Organizations have been implementing robust guidelines to ensure minimal health and safety (H&S) incidents in manufacturing for decades now. More recently, these H&S guidelines have been integrated with their corporate business strategies, with the goal being ‘zero fatalities’ and ‘injury-free facilities’ among others. With COVID-19, when most organizations have experienced slowdown or complete shutdown based on respective industry dynamics, supply and demand situation, and regulatory approvals, their employees have been transitioned into a remote working model. However, with little adoption of remote operations – particularly in asset-intensive industries – enhancing manufacturing capacity to revive the global economy will require the physical presence of the workforce.
In this climate, an organization must ensure employee safety and take appropriate and responsible measures on the field to contain the disease spread effectively. Hence, an H&S agenda assumes a much larger role for manufacturers now. It calls for a re-emphasized responsibility for chief sustainability officers (CSOs) to develop a resilient H&S capability to support full-throttle operations. A robust H&S policy in manufacturing and technology-enabled implementation will ensure business continuity with limited or no unsafe incidents.
According to TCS’ Neural Manufacturing framework, manufacturing firms can use networked technologies to identify non-compliance of pandemic-specific and organization-level H&S practices. Firms can use machine learning to identify corrective actions and enact strategies using automation to avoid COVID-19 transmission and any H&S mishaps within organizational premises. Organizations can benefit from an intelligent and connected H&S management capability within manufacturing premises by using offerings based on internet of things and analytics.
Below are a few recommended practices for CSOs and H&S managers to ensure a more comprehensive H&S function management. It is important to note that the implementation of one policy naturally demands dependency on other practices to ensure full-fledged employee safety.
1. Data acquisition: Managers must assess the non-compliance to social distancing guidelines and safety measures, presence of COVID-19 symptoms, safety incidents, accidents on the field, and record for analysis and insights. Technologies such as Lidar, bluetooth, immersive, and computer vision can be applied in these areas. Such recorded H&S data ranges from linear information to video streams. The major challenge is sorting out this massive and varied data set appropriately to draw meaningful insights. With big data and data science technologies, analyzing H&S events becomes easier; this also presents a cognitive capability to slice and dice the data effectively and efficiently. The richer this database, the more effective will be the prognostic capability built atop it.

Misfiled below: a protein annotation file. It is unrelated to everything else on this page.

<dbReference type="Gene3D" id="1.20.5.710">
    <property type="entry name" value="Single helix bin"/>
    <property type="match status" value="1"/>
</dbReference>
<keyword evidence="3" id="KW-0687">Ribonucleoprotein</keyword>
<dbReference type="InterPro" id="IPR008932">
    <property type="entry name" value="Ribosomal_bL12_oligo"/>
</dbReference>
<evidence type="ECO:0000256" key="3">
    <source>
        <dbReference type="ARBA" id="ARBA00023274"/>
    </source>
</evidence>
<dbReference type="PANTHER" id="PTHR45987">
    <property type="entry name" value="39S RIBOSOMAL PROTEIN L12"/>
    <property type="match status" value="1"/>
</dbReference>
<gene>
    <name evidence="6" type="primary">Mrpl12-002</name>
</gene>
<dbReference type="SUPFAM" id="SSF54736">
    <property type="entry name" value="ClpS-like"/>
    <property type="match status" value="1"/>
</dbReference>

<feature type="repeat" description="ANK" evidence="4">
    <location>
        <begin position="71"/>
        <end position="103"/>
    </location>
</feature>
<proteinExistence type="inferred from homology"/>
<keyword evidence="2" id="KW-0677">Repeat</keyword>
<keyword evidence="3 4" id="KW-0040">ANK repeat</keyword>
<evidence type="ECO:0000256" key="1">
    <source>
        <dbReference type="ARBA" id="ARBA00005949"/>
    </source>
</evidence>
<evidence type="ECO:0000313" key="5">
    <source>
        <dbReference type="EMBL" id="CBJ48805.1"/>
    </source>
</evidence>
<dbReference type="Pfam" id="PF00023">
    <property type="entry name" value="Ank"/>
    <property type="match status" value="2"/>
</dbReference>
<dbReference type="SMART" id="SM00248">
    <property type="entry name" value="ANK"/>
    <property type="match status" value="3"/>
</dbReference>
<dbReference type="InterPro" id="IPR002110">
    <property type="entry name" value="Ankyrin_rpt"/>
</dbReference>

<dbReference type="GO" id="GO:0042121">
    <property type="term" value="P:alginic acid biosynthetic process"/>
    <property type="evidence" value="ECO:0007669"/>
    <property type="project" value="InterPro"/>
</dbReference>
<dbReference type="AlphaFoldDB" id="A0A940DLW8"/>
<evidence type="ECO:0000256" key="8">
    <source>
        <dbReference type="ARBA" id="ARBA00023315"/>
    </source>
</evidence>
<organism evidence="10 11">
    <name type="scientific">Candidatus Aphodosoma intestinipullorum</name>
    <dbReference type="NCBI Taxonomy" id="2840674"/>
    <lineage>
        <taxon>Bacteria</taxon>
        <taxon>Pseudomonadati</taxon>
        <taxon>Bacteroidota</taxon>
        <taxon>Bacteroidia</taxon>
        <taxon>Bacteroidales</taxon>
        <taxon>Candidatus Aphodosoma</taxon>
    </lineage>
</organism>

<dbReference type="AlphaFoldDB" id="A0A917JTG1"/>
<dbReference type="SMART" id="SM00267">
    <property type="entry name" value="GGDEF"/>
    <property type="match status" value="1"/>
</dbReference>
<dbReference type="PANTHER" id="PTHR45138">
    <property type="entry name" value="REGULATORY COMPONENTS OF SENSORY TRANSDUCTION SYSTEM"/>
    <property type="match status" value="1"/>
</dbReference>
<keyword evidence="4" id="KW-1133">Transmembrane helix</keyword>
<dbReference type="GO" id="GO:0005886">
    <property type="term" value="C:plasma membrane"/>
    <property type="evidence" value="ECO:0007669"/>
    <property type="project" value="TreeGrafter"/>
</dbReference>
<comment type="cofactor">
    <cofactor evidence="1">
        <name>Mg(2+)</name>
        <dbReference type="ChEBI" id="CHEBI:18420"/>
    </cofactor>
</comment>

2. Intelligence: Based on the information collected, managers must react in near real time to potential hazardous events to eliminate H&S risks. This is possible only when adequate information reaches the H&S taskforce on the ground before the detected event leads to an accident, which would mean managers must have the capability to:
- Understand the data point received.
- Derive root causes for the event and generate insights.
- Predict the time and intensity of a potential H&S hazard.
- Provide this prediction to H&S stakeholders to trigger action.
In some cases, the action itself can be automated using an AI agent. Managers must also consider probable areas for deploying AI and automation for statistical analysis of data and subsequently convert insights into prescriptive action, which will optimize the H&S function.
3. Holistic H&S capability: With time, managers can introduce a more holistic H&S capability to generate deep insights into worker behavior and ensure adherence to H&S guidelines, leading to preventive and prescriptive actions. Similarly, a more intricate understanding of unsafe and hazardous zones within sites can help with a comprehensive H&S management plan. Multiple layers can be woven – from personnel behavior and hazardous elements – into this tech-enabled renewed H&S capability. This single-pane-of-glass view can provide visibility into mental and physical employee health, and product, asset, process, and employee safety. However, care must be taken to abide by data privacy protocols while handling such intricate information. For example, Lidar devices can be used to detect non-compliance of social distancing norms instead of sensors or wearables worn by employees. Even if employees sign in to use wearables or sensors, it is important for organizations to limit the distribution of employee H&S data with only concerned stakeholders for appropriate actions.
4. Role-based data governance: As employee safety demands colossal amounts of data to be collected and distributed, firms must set up appropriate usage policies. Role-based consumption of H&S data, insights, and prediction is important, not only for timely action but also for better governance purposes. Different stakeholders would use their piece of data to integrate insights and evolve the existing H&S policy and procedures to eliminate potential risks.
As manufacturing organizations and other asset-intensive shop floors resume operations, employee H&S will top the agenda to ensure smoother operations. COVID-19 or not, it is time for the H&S function to evolve multifold and assume its rightful order in the boardroom’s priority list – it cannot be just a reporting KPI anymore.